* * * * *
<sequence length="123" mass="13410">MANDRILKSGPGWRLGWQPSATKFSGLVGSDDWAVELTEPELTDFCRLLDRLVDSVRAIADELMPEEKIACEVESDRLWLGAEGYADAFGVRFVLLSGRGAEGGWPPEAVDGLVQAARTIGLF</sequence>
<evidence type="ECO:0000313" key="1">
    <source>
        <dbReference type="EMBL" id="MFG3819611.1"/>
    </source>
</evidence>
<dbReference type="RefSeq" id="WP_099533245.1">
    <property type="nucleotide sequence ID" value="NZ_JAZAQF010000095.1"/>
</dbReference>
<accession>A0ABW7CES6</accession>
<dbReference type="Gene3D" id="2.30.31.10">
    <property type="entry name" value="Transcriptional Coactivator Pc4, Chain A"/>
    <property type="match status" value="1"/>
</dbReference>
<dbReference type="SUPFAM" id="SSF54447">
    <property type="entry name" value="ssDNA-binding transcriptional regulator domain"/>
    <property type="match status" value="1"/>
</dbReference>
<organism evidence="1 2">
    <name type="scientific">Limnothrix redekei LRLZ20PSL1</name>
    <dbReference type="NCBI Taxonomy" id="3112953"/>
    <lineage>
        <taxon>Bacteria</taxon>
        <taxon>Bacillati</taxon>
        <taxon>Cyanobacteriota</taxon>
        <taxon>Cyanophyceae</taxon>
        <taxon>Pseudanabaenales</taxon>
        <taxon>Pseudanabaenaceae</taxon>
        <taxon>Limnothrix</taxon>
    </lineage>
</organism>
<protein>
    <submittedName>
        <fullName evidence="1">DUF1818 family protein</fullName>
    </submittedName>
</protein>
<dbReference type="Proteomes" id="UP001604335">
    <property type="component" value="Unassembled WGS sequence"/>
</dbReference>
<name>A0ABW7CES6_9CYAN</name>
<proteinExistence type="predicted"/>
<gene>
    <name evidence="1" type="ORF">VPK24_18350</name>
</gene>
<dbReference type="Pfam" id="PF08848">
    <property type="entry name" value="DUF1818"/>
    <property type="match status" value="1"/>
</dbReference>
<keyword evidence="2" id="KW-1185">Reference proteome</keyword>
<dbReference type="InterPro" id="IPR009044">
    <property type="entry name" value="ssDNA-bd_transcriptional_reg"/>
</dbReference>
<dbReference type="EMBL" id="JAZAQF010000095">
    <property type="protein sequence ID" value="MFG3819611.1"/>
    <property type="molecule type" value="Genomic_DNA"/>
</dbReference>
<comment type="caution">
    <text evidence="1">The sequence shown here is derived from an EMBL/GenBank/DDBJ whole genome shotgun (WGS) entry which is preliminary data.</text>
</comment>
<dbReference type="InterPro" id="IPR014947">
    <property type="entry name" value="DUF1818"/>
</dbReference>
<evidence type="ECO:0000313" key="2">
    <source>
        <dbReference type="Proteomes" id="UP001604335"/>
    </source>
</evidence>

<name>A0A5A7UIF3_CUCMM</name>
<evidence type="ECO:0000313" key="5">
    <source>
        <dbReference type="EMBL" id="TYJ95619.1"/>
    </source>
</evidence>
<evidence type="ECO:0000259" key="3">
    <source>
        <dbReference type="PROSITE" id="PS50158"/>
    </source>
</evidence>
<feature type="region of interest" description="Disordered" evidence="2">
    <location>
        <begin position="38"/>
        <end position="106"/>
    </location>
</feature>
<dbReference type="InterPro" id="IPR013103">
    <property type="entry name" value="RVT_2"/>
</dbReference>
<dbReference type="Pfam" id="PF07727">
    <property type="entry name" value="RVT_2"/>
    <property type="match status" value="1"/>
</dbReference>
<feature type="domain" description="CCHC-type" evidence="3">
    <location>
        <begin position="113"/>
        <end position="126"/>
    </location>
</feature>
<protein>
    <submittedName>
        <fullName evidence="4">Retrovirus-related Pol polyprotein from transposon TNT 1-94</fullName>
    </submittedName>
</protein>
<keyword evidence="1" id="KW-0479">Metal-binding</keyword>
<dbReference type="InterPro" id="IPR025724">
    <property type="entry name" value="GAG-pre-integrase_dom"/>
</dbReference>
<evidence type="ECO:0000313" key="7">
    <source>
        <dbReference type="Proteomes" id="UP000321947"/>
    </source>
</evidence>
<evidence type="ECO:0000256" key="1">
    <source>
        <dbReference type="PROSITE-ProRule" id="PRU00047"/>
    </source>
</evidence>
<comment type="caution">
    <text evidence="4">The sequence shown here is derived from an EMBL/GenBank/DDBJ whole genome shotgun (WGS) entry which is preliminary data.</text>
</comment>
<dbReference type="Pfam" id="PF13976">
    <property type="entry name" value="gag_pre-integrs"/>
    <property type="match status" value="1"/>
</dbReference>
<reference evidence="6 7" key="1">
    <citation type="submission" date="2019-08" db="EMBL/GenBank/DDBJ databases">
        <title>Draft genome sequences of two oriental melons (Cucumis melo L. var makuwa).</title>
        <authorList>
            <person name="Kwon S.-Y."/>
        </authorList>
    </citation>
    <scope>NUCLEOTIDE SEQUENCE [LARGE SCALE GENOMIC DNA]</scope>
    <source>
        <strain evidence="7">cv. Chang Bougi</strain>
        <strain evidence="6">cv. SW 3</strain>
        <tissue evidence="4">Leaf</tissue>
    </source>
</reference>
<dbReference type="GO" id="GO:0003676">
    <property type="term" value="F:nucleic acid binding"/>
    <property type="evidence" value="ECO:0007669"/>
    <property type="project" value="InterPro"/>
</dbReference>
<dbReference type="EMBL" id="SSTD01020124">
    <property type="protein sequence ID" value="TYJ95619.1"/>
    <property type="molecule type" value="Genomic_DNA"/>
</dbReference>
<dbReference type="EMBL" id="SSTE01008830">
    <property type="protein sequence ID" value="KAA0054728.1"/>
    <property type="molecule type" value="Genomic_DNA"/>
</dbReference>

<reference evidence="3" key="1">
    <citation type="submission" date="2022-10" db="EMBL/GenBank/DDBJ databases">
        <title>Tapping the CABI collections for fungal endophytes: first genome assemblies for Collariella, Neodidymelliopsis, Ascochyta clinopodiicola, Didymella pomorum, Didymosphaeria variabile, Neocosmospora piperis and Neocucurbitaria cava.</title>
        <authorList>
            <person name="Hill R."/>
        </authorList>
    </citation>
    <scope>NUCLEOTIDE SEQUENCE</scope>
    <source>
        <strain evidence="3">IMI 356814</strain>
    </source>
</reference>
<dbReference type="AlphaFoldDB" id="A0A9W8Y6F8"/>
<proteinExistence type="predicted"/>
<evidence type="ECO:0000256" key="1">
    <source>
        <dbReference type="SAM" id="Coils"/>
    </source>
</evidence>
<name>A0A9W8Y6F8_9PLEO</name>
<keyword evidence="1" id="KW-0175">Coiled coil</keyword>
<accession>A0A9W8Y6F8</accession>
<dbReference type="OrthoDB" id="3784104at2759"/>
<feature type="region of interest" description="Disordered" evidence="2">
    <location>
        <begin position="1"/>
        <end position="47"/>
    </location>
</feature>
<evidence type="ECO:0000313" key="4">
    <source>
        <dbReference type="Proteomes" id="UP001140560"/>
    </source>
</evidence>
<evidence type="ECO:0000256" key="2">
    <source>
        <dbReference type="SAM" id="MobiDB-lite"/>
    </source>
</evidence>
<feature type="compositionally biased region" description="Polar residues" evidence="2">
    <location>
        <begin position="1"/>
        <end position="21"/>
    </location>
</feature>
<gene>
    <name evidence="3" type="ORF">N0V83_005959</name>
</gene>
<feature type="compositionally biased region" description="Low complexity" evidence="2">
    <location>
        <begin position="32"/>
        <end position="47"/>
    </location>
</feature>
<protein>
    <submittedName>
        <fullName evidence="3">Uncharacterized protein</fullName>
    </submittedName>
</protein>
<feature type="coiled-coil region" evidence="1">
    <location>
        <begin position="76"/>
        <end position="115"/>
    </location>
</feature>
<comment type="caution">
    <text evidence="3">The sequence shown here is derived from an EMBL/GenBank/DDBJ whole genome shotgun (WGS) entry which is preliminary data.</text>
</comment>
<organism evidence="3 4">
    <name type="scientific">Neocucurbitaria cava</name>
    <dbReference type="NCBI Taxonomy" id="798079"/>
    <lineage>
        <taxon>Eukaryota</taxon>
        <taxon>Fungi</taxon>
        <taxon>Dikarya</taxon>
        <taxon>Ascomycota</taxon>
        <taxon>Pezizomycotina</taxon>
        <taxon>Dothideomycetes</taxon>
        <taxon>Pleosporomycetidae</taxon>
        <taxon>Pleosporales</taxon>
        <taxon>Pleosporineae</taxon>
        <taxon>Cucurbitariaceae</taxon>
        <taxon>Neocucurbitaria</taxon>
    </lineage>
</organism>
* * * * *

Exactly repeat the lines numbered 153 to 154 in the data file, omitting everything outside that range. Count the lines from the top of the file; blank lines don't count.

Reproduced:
        <title>Tapping the CABI collections for fungal endophytes: first genome assemblies for Collariella, Neodidymelliopsis, Ascochyta clinopodiicola, Didymella pomorum, Didymosphaeria variabile, Neocosmospora piperis and Neocucurbitaria cava.</title>
        <authorList>